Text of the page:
Tag Archives: TLS

PCI Council Releases ‘Best Practices for Securing E-Commerce’

Is your organization accepting credit card transactions online? Are those transactions secure according to the Payment Card Industry’s (PCI) Data Security Standards? 66% of consumers warn they won’t purchase from an organization after they’ve had a breach of payment card information.

The PCI’s Security Standards Council released a guidance document to help educate merchants on securely accepting payment cards online. The updated guidance, Best Practices for Securing E-commerce, comes at a time when online payments are a top target for cyber criminals.

E-commerce is a growing security concern for merchants. Online sales growth is rapidly increasing, and the EMV chip migration in the U.S. is causing fewer in person card transactions. Cyber criminals recognize these trends and have turned their attention to e-commerce to commit payment card fraud.

Best Practices for Securing E-commerce

A large portion of the guidance is dedicated to the topic of SSL and TLS. There’s still confusion regarding these encryption solutions and properly selecting a certificate authority.

The PCI Council announced in December 2015 that all merchants accepting payment cards are required to adopt TLS 1.1 encryption or higher by June 2018. Google added to the urgency by warning users of their Chrome browser when they visit a website without HTTPS.

Key encryption topics discussed in the guidance include:

  • Guidance on selecting a certificate authority
  • Descriptions of different certificate types
  • Questions to ask service providers regarding certificates and encryption

Key Takeaway

The PCI Council is taking a proactive approach to the encryption issue with SSL and TLS. The implementation deadline is still a year away, but merchants that aren’t compliant can use this guidance to help securely accept online payments.

Another Transport Layer Vulnerability Discovered – Logjam

A team of computer scientists recently discovered a 20-year-old flaw in networks that rely on Transport Layer Security (TLS) – which they are now calling the “Logjam” vulnerability. The team has prepared fixes for the Logjam vulnerability, involving the use of the Diffie-Hellman cryptographic algorithm. According to the findings, 8 percent of the world’s 1 million most popular websites that use HTTPS are vulnerable to the Logjam flaw.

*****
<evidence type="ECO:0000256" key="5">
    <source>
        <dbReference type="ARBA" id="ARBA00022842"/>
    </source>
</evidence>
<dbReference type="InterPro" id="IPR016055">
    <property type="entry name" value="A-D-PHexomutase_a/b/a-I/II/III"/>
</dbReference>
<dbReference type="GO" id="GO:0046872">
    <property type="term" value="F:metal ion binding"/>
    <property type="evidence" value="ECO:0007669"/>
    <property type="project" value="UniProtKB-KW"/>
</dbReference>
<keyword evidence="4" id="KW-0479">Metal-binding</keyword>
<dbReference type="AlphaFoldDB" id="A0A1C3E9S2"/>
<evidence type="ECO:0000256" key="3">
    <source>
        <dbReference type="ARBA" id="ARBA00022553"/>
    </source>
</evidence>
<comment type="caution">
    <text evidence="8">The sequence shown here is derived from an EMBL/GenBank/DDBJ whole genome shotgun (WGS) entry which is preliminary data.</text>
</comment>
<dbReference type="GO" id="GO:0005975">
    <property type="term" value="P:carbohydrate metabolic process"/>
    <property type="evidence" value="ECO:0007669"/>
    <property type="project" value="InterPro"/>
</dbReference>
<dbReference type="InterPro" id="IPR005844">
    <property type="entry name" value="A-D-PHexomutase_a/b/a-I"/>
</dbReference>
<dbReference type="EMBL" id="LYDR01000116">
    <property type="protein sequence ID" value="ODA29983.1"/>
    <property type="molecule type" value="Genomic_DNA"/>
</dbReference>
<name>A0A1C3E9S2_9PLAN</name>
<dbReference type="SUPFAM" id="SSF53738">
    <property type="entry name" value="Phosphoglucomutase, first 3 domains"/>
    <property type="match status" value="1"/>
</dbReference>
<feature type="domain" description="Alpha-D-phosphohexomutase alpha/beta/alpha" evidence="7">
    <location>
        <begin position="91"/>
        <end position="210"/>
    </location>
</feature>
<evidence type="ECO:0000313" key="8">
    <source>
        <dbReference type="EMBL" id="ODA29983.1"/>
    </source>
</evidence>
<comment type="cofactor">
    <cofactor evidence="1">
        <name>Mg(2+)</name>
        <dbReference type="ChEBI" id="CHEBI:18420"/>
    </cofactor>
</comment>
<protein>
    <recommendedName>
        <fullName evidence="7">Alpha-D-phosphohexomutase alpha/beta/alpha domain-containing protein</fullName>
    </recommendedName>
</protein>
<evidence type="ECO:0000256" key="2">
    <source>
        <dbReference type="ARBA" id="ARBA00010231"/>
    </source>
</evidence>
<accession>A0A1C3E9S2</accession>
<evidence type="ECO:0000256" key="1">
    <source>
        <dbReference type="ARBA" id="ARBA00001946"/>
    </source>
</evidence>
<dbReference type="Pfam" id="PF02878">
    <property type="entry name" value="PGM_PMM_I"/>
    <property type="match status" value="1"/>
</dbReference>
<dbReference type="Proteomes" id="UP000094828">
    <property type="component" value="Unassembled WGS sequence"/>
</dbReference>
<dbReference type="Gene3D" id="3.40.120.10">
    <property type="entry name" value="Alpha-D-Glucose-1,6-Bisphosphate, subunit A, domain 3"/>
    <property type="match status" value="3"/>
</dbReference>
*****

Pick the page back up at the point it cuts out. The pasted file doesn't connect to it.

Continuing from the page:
Technical Details

The Logjam vulnerability takes advantage of a flaw in TLS and attacks the Diffie-Hellman key exchange, which is fundamental to common protocols like HTTPS and SSH. These legacy encryption standards were imposed in the 1990’s by the US government, and Logjam tricks servers into using weaker 512-bit keys which can be decrypted easily. More technical details about the Diffie-Hellman flaw are available in this article.

This flaw is significant because it leaves web browsers vulnerable to attackers to intercept secure Internet traffic, eavesdrop on banking transactions, or hijack social media accounts. The Logjam research team warns that this flaw has likely been used by state-level groups, such as the National Security Agency, for attacks on virtual private networks (VPN).

Beware of Passive Decryption

State-level groups with proper funding can break more secure 1024-bit keys by compromising the most common prime numbers used in the key exchanges. This would leave 66 percent of the world’s VPNs vulnerable. Moving to stronger key exchange methods should be a priority.

To test whether your browser is vulnerable, visit weakdh.org.

PCI Council Publishes PCI DSS v.3.1

The PCI Security Standards Council (PCI SSC) has published PCI Data Security Standard (PCI DSS) Version 3.1 and supporting guidance (press release). The revision includes minor updates and clarifications, and addresses vulnerabilities within the Secure Sockets Layer (SSL) encryption protocol that can put payment data at risk.

The National Institute of Standards and Technology (NIST) identified SSL as not being acceptable for the protection of data due to inherent weaknesses within the protocol. Upgrading to a current, secure version of Transport Layer Security (TLS), the successor protocol to SSL, is the only known way to remediate these vulnerabilities, which have been exploited by browser attacks such as POODLE and BEAST. PCI DSS 3.1 updates requirements 2.2.3, 2.3, and 4.1 to remove SSL as an example of strong cryptography.